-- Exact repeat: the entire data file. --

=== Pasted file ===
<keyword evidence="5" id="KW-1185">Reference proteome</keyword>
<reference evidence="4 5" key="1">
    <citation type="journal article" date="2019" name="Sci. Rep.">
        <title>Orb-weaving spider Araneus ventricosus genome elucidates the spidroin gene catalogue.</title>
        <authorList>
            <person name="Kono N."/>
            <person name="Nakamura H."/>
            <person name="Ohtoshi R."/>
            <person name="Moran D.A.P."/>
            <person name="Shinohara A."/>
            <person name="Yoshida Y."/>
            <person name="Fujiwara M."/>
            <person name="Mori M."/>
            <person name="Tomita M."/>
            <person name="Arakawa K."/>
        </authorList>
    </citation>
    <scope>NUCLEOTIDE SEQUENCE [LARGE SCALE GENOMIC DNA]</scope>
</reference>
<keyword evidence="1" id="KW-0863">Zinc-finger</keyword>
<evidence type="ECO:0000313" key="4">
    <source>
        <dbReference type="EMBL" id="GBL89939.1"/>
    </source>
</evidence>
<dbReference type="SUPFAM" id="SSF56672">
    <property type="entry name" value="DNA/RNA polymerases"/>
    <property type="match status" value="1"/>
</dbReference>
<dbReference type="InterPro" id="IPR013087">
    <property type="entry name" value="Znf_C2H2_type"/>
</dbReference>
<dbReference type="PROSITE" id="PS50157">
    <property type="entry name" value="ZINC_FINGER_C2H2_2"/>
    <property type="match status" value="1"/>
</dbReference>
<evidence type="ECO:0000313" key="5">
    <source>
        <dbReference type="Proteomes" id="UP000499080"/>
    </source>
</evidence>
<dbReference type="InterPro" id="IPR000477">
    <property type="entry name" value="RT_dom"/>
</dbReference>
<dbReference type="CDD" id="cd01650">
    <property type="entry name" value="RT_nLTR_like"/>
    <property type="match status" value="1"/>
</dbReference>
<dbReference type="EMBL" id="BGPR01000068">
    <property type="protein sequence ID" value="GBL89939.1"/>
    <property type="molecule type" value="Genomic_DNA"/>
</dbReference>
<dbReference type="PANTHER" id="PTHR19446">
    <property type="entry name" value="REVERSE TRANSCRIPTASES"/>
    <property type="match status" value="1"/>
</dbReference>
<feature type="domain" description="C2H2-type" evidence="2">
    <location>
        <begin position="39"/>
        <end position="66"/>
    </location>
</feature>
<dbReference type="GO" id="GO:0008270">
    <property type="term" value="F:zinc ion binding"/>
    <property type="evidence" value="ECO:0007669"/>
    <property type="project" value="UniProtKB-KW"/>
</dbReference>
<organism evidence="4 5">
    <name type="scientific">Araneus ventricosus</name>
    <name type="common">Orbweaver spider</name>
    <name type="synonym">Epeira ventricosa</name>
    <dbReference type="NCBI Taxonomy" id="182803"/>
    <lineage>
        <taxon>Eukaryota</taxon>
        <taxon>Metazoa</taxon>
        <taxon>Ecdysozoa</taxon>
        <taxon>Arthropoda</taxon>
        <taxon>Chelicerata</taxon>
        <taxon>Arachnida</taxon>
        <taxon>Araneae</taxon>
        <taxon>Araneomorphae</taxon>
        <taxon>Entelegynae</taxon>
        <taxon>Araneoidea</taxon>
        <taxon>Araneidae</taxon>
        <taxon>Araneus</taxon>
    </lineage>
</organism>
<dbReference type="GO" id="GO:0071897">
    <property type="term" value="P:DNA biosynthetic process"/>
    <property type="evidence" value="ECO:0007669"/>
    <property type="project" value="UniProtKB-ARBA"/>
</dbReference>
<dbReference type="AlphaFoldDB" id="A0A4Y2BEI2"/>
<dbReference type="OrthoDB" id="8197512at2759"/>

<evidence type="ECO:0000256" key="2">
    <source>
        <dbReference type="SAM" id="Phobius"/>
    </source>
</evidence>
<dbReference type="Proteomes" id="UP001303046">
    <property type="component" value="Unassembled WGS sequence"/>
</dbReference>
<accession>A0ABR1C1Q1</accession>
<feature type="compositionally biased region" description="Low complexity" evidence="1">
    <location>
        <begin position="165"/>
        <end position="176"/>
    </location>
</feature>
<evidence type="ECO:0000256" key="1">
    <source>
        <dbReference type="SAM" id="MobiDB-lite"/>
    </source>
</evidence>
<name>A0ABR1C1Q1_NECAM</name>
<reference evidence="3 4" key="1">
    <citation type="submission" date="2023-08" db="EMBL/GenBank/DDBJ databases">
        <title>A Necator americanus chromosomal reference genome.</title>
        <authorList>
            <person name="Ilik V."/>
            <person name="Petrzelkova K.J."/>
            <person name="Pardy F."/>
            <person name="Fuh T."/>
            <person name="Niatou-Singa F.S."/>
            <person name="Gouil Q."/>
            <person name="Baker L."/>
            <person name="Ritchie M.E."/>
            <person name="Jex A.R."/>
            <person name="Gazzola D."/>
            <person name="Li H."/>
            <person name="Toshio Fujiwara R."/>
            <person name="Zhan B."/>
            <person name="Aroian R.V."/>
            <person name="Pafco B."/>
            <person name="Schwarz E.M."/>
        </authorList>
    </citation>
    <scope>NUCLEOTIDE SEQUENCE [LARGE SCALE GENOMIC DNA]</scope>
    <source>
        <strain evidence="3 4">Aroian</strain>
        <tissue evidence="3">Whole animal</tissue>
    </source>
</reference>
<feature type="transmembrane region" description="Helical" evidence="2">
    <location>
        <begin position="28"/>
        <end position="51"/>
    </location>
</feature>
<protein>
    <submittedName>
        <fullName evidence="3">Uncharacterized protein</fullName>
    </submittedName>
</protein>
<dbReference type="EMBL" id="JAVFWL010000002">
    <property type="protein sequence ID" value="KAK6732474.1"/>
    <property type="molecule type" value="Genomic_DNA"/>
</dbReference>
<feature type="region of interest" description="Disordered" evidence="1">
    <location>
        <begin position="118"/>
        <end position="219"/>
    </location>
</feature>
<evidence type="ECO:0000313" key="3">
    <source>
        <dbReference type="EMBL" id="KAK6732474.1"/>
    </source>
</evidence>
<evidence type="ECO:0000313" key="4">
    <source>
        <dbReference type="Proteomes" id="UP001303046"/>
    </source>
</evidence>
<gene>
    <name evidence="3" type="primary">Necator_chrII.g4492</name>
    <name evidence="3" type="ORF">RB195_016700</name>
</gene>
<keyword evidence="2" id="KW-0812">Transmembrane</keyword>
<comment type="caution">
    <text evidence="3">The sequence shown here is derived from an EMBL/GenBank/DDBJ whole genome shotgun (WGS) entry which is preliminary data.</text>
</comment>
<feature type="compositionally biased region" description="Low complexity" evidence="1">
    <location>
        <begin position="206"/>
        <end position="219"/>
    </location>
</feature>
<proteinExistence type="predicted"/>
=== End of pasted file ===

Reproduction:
<keyword evidence="5" id="KW-1185">Reference proteome</keyword>
<reference evidence="4 5" key="1">
    <citation type="journal article" date="2019" name="Sci. Rep.">
        <title>Orb-weaving spider Araneus ventricosus genome elucidates the spidroin gene catalogue.</title>
        <authorList>
            <person name="Kono N."/>
            <person name="Nakamura H."/>
            <person name="Ohtoshi R."/>
            <person name="Moran D.A.P."/>
            <person name="Shinohara A."/>
            <person name="Yoshida Y."/>
            <person name="Fujiwara M."/>
            <person name="Mori M."/>
            <person name="Tomita M."/>
            <person name="Arakawa K."/>
        </authorList>
    </citation>
    <scope>NUCLEOTIDE SEQUENCE [LARGE SCALE GENOMIC DNA]</scope>
</reference>
<keyword evidence="1" id="KW-0863">Zinc-finger</keyword>
<evidence type="ECO:0000313" key="4">
    <source>
        <dbReference type="EMBL" id="GBL89939.1"/>
    </source>
</evidence>
<dbReference type="SUPFAM" id="SSF56672">
    <property type="entry name" value="DNA/RNA polymerases"/>
    <property type="match status" value="1"/>
</dbReference>
<dbReference type="InterPro" id="IPR013087">
    <property type="entry name" value="Znf_C2H2_type"/>
</dbReference>
<dbReference type="PROSITE" id="PS50157">
    <property type="entry name" value="ZINC_FINGER_C2H2_2"/>
    <property type="match status" value="1"/>
</dbReference>
<evidence type="ECO:0000313" key="5">
    <source>
        <dbReference type="Proteomes" id="UP000499080"/>
    </source>
</evidence>
<dbReference type="InterPro" id="IPR000477">
    <property type="entry name" value="RT_dom"/>
</dbReference>
<dbReference type="CDD" id="cd01650">
    <property type="entry name" value="RT_nLTR_like"/>
    <property type="match status" value="1"/>
</dbReference>
<dbReference type="EMBL" id="BGPR01000068">
    <property type="protein sequence ID" value="GBL89939.1"/>
    <property type="molecule type" value="Genomic_DNA"/>
</dbReference>
<dbReference type="PANTHER" id="PTHR19446">
    <property type="entry name" value="REVERSE TRANSCRIPTASES"/>
    <property type="match status" value="1"/>
</dbReference>
<feature type="domain" description="C2H2-type" evidence="2">
    <location>
        <begin position="39"/>
        <end position="66"/>
    </location>
</feature>
<dbReference type="GO" id="GO:0008270">
    <property type="term" value="F:zinc ion binding"/>
    <property type="evidence" value="ECO:0007669"/>
    <property type="project" value="UniProtKB-KW"/>
</dbReference>
<organism evidence="4 5">
    <name type="scientific">Araneus ventricosus</name>
    <name type="common">Orbweaver spider</name>
    <name type="synonym">Epeira ventricosa</name>
    <dbReference type="NCBI Taxonomy" id="182803"/>
    <lineage>
        <taxon>Eukaryota</taxon>
        <taxon>Metazoa</taxon>
        <taxon>Ecdysozoa</taxon>
        <taxon>Arthropoda</taxon>
        <taxon>Chelicerata</taxon>
        <taxon>Arachnida</taxon>
        <taxon>Araneae</taxon>
        <taxon>Araneomorphae</taxon>
        <taxon>Entelegynae</taxon>
        <taxon>Araneoidea</taxon>
        <taxon>Araneidae</taxon>
        <taxon>Araneus</taxon>
    </lineage>
</organism>
<dbReference type="GO" id="GO:0071897">
    <property type="term" value="P:DNA biosynthetic process"/>
    <property type="evidence" value="ECO:0007669"/>
    <property type="project" value="UniProtKB-ARBA"/>
</dbReference>
<dbReference type="AlphaFoldDB" id="A0A4Y2BEI2"/>
<dbReference type="OrthoDB" id="8197512at2759"/>

<evidence type="ECO:0000256" key="2">
    <source>
        <dbReference type="SAM" id="Phobius"/>
    </source>
</evidence>
<dbReference type="Proteomes" id="UP001303046">
    <property type="component" value="Unassembled WGS sequence"/>
</dbReference>
<accession>A0ABR1C1Q1</accession>
<feature type="compositionally biased region" description="Low complexity" evidence="1">
    <location>
        <begin position="165"/>
        <end position="176"/>
    </location>
</feature>
<evidence type="ECO:0000256" key="1">
    <source>
        <dbReference type="SAM" id="MobiDB-lite"/>
    </source>
</evidence>
<name>A0ABR1C1Q1_NECAM</name>
<reference evidence="3 4" key="1">
    <citation type="submission" date="2023-08" db="EMBL/GenBank/DDBJ databases">
        <title>A Necator americanus chromosomal reference genome.</title>
        <authorList>
            <person name="Ilik V."/>
            <person name="Petrzelkova K.J."/>
            <person name="Pardy F."/>
            <person name="Fuh T."/>
            <person name="Niatou-Singa F.S."/>
            <person name="Gouil Q."/>
            <person name="Baker L."/>
            <person name="Ritchie M.E."/>
            <person name="Jex A.R."/>
            <person name="Gazzola D."/>
            <person name="Li H."/>
            <person name="Toshio Fujiwara R."/>
            <person name="Zhan B."/>
            <person name="Aroian R.V."/>
            <person name="Pafco B."/>
            <person name="Schwarz E.M."/>
        </authorList>
    </citation>
    <scope>NUCLEOTIDE SEQUENCE [LARGE SCALE GENOMIC DNA]</scope>
    <source>
        <strain evidence="3 4">Aroian</strain>
        <tissue evidence="3">Whole animal</tissue>
    </source>
</reference>
<feature type="transmembrane region" description="Helical" evidence="2">
    <location>
        <begin position="28"/>
        <end position="51"/>
    </location>
</feature>
<protein>
    <submittedName>
        <fullName evidence="3">Uncharacterized protein</fullName>
    </submittedName>
</protein>
<dbReference type="EMBL" id="JAVFWL010000002">
    <property type="protein sequence ID" value="KAK6732474.1"/>
    <property type="molecule type" value="Genomic_DNA"/>
</dbReference>
<feature type="region of interest" description="Disordered" evidence="1">
    <location>
        <begin position="118"/>
        <end position="219"/>
    </location>
</feature>
<evidence type="ECO:0000313" key="3">
    <source>
        <dbReference type="EMBL" id="KAK6732474.1"/>
    </source>
</evidence>
<evidence type="ECO:0000313" key="4">
    <source>
        <dbReference type="Proteomes" id="UP001303046"/>
    </source>
</evidence>
<gene>
    <name evidence="3" type="primary">Necator_chrII.g4492</name>
    <name evidence="3" type="ORF">RB195_016700</name>
</gene>
<keyword evidence="2" id="KW-0812">Transmembrane</keyword>
<comment type="caution">
    <text evidence="3">The sequence shown here is derived from an EMBL/GenBank/DDBJ whole genome shotgun (WGS) entry which is preliminary data.</text>
</comment>
<feature type="compositionally biased region" description="Low complexity" evidence="1">
    <location>
        <begin position="206"/>
        <end position="219"/>
    </location>
</feature>
<proteinExistence type="predicted"/>